Tong, a second-year electrical engineering student, said that though his plan is ambitious, he believes that his engineering background is more applicable for the position than Cooper’s background.

Cooper, a member of the Facilities commission, said she would focus on collaboration with administration and students from diverse communities to address sustainability issues.

International student representative

Similarly, international student representative candidate Nadine Avari said her fellow candidate Nox Yang’s proposal to establish a multicultural center is not feasible. Candidate Bakur Madini added that he disapproves of the proposal’s need to raise student fees. 

Yang said that there are available spaces on the Hill that can house the center. She added that international students pay three times the tuition of in-state students, and any additional funds needed should be taken from these tuitions.

International students face many questions for next year, including the chance of returning to school despite travel bans, maintaining visa statuses and more. Madini said his solution is to push administration to make a plan for international students, but Avari said that would not be enough. 

“We’re all uncertain, but the UC administration is just as uncertain as us,” she said.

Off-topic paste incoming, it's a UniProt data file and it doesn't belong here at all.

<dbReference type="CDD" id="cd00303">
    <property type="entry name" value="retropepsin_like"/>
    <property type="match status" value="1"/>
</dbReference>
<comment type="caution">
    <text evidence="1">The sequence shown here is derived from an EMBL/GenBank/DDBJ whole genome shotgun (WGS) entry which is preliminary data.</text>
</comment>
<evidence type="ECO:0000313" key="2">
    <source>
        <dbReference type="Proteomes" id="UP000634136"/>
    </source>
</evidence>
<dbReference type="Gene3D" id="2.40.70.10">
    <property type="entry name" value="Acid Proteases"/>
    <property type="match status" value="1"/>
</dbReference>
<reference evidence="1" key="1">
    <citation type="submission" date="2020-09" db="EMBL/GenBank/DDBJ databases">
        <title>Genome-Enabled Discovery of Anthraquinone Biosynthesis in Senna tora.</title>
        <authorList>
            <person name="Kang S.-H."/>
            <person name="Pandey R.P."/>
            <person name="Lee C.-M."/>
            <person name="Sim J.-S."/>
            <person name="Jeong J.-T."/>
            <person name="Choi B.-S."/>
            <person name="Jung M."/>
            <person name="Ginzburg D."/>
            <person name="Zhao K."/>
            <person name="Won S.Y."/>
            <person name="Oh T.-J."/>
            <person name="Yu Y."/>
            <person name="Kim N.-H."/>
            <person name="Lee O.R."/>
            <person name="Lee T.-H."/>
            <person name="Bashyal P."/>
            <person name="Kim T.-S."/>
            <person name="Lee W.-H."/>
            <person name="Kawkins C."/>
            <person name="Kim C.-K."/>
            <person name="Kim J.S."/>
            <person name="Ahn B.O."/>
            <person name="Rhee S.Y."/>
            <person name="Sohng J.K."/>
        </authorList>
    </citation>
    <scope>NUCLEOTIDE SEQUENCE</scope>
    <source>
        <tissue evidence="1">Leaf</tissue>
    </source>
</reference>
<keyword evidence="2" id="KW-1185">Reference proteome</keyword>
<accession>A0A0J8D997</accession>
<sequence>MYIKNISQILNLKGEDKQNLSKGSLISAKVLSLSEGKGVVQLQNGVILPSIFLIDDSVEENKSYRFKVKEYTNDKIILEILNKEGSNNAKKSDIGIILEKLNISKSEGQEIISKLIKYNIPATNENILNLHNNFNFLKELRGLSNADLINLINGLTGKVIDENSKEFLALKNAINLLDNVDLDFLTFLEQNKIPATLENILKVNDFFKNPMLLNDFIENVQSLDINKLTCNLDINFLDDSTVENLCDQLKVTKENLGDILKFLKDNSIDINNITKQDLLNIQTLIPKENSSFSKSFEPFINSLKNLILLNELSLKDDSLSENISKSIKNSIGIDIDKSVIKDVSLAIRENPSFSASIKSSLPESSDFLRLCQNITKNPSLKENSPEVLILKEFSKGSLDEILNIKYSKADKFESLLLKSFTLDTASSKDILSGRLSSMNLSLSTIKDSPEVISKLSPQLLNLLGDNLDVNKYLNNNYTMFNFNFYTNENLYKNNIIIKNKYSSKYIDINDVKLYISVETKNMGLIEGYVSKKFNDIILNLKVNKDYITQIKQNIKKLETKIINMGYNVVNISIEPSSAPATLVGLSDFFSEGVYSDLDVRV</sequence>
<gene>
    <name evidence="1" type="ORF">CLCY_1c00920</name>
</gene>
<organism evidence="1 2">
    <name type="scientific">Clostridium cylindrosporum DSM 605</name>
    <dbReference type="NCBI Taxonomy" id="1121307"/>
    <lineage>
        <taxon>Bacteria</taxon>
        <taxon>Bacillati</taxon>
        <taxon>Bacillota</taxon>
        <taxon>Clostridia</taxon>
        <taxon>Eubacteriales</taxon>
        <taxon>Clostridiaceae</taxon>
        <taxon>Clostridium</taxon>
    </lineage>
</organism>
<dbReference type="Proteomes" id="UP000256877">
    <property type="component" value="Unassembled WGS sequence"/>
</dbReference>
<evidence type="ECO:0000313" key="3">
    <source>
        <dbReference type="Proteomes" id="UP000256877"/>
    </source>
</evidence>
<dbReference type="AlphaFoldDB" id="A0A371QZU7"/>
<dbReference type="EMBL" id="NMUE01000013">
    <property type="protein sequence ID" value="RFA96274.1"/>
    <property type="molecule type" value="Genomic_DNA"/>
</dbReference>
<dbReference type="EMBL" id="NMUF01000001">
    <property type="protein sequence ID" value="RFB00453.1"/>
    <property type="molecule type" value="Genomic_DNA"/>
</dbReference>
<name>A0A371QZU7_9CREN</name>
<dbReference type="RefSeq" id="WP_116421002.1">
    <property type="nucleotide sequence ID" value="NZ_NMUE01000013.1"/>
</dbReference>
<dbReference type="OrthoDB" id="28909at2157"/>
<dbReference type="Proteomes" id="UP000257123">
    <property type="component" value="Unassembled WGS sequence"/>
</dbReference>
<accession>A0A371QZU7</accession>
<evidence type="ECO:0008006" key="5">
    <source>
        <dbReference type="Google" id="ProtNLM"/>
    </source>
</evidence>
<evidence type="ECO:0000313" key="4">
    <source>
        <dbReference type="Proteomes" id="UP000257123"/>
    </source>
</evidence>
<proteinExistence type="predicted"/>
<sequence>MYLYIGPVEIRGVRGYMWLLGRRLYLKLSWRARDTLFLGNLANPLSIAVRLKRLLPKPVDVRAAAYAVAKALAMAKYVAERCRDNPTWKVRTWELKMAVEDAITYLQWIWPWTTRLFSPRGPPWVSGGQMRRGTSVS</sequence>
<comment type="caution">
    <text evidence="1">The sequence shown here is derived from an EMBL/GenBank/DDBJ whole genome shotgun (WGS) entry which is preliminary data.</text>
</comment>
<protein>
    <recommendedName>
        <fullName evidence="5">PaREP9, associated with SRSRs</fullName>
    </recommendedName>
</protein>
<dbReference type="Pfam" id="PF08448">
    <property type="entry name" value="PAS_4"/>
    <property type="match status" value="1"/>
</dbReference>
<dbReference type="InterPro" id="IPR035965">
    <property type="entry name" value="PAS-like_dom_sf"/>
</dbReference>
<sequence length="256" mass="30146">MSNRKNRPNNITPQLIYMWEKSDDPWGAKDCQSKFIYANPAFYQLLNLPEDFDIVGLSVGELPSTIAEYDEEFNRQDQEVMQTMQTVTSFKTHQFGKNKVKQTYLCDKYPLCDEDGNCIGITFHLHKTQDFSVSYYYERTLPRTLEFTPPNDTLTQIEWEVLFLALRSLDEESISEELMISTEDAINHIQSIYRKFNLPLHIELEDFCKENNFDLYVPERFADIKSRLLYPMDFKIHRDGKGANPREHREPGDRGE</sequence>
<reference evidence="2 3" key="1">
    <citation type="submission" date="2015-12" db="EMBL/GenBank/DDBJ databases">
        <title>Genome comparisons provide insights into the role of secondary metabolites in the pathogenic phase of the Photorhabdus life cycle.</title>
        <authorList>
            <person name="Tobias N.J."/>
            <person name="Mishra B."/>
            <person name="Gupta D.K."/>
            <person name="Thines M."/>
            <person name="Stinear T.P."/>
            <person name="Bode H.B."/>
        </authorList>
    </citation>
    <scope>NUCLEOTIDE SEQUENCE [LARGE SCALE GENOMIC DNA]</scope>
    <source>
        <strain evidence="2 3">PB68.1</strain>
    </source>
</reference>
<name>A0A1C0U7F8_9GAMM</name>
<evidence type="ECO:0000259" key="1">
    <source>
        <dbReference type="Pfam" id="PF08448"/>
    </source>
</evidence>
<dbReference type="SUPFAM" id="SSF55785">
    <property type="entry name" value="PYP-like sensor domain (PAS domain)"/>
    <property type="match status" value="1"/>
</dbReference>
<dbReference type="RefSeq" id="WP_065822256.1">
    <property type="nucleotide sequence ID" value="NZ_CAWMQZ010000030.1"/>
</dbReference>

Internal vice president

The two candidates for internal vice president, Emily Hong Van Luong and Brandon Broukhim, entered a debate over what the position demands a focus on.

“Transparency is the IVP’s greatest responsibility,” said Broukhim, who serves as general representative 3 on USAC. 

He added that the USAC meeting livestream “USAC Live!” is a laptop in the corner of the room that produces low-quality video and audio. Broukhim said he wants to create a more effective livestream to make meetings fully accessible. 

The issue, however, is not the quality of the livestream, said Luong, a member of the internal vice president office and a third-year communication student. People are more engaged through office hours, which she plans to hold frequently, she said. 

Broukhim said students did not come to his office hours and have been more engaged over Zoom, adding that he wants to maintain digital accessibility even when students return to campus. 

Each candidate voiced doubts over the other’s special project. Broukhim said that Luong’s plan to stabilize rent for students living in Westwood apartments is unachievable, while his plan to implement charging stations across campus is more feasible. 

“The city can’t accomplish it, the state can’t accomplish it, I can’t understand how USAC will solve it,” he said. 

Luong said that though her plan is more ambitious, it addresses a real problem, unlike Broukhim’s plan. 

“It doesn’t solve a student need,” she said. “Students are facing an academic inequality because they can’t afford laptops, not because they can’t find places to charge them.”

Voting for the 2020 USAC election will open Monday on MyUCLA and run through May 8.

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Samantha Fredberg